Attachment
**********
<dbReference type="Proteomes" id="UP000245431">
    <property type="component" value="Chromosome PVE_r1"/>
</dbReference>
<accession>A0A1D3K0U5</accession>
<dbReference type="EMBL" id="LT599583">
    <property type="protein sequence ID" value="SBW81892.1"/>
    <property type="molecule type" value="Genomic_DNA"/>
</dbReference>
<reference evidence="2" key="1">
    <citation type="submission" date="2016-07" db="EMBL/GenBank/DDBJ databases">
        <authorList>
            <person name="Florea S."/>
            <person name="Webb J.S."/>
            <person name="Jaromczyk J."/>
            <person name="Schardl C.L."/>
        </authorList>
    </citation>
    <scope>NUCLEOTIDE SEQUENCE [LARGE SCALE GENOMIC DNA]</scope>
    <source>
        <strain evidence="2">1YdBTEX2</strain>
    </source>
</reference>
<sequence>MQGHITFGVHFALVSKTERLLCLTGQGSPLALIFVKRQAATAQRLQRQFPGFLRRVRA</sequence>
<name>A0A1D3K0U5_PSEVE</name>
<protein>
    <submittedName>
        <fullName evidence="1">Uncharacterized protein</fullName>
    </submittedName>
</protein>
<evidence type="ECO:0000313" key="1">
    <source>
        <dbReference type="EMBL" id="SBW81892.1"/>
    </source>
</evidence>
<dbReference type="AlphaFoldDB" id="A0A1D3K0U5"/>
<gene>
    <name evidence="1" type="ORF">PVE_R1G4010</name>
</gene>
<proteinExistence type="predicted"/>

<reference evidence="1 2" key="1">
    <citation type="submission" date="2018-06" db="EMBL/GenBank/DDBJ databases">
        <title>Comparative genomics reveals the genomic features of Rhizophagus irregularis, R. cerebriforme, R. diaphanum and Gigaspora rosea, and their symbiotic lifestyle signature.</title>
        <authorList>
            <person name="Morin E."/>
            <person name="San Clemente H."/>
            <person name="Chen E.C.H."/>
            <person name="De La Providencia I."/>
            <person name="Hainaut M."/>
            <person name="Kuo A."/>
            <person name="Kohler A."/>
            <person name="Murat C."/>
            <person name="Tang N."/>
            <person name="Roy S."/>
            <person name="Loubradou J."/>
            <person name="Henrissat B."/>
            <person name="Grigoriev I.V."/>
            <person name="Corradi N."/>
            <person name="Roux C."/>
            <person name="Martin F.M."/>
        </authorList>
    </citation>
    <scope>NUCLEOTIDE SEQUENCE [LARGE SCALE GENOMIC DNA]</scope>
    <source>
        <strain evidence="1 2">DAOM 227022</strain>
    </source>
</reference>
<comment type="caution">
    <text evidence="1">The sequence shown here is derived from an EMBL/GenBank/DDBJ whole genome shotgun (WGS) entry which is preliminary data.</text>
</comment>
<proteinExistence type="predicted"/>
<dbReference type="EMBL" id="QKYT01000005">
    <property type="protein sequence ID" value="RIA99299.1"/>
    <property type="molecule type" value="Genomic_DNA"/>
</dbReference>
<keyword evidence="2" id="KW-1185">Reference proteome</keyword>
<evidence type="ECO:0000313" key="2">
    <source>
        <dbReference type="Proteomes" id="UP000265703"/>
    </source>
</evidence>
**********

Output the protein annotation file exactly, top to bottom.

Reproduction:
<dbReference type="Proteomes" id="UP000245431">
    <property type="component" value="Chromosome PVE_r1"/>
</dbReference>
<accession>A0A1D3K0U5</accession>
<dbReference type="EMBL" id="LT599583">
    <property type="protein sequence ID" value="SBW81892.1"/>
    <property type="molecule type" value="Genomic_DNA"/>
</dbReference>
<reference evidence="2" key="1">
    <citation type="submission" date="2016-07" db="EMBL/GenBank/DDBJ databases">
        <authorList>
            <person name="Florea S."/>
            <person name="Webb J.S."/>
            <person name="Jaromczyk J."/>
            <person name="Schardl C.L."/>
        </authorList>
    </citation>
    <scope>NUCLEOTIDE SEQUENCE [LARGE SCALE GENOMIC DNA]</scope>
    <source>
        <strain evidence="2">1YdBTEX2</strain>
    </source>
</reference>
<sequence>MQGHITFGVHFALVSKTERLLCLTGQGSPLALIFVKRQAATAQRLQRQFPGFLRRVRA</sequence>
<name>A0A1D3K0U5_PSEVE</name>
<protein>
    <submittedName>
        <fullName evidence="1">Uncharacterized protein</fullName>
    </submittedName>
</protein>
<evidence type="ECO:0000313" key="1">
    <source>
        <dbReference type="EMBL" id="SBW81892.1"/>
    </source>
</evidence>
<dbReference type="AlphaFoldDB" id="A0A1D3K0U5"/>
<gene>
    <name evidence="1" type="ORF">PVE_R1G4010</name>
</gene>
<proteinExistence type="predicted"/>

<reference evidence="1 2" key="1">
    <citation type="submission" date="2018-06" db="EMBL/GenBank/DDBJ databases">
        <title>Comparative genomics reveals the genomic features of Rhizophagus irregularis, R. cerebriforme, R. diaphanum and Gigaspora rosea, and their symbiotic lifestyle signature.</title>
        <authorList>
            <person name="Morin E."/>
            <person name="San Clemente H."/>
            <person name="Chen E.C.H."/>
            <person name="De La Providencia I."/>
            <person name="Hainaut M."/>
            <person name="Kuo A."/>
            <person name="Kohler A."/>
            <person name="Murat C."/>
            <person name="Tang N."/>
            <person name="Roy S."/>
            <person name="Loubradou J."/>
            <person name="Henrissat B."/>
            <person name="Grigoriev I.V."/>
            <person name="Corradi N."/>
            <person name="Roux C."/>
            <person name="Martin F.M."/>
        </authorList>
    </citation>
    <scope>NUCLEOTIDE SEQUENCE [LARGE SCALE GENOMIC DNA]</scope>
    <source>
        <strain evidence="1 2">DAOM 227022</strain>
    </source>
</reference>
<comment type="caution">
    <text evidence="1">The sequence shown here is derived from an EMBL/GenBank/DDBJ whole genome shotgun (WGS) entry which is preliminary data.</text>
</comment>
<proteinExistence type="predicted"/>
<dbReference type="EMBL" id="QKYT01000005">
    <property type="protein sequence ID" value="RIA99299.1"/>
    <property type="molecule type" value="Genomic_DNA"/>
</dbReference>
<keyword evidence="2" id="KW-1185">Reference proteome</keyword>
<evidence type="ECO:0000313" key="2">
    <source>
        <dbReference type="Proteomes" id="UP000265703"/>
    </source>
</evidence>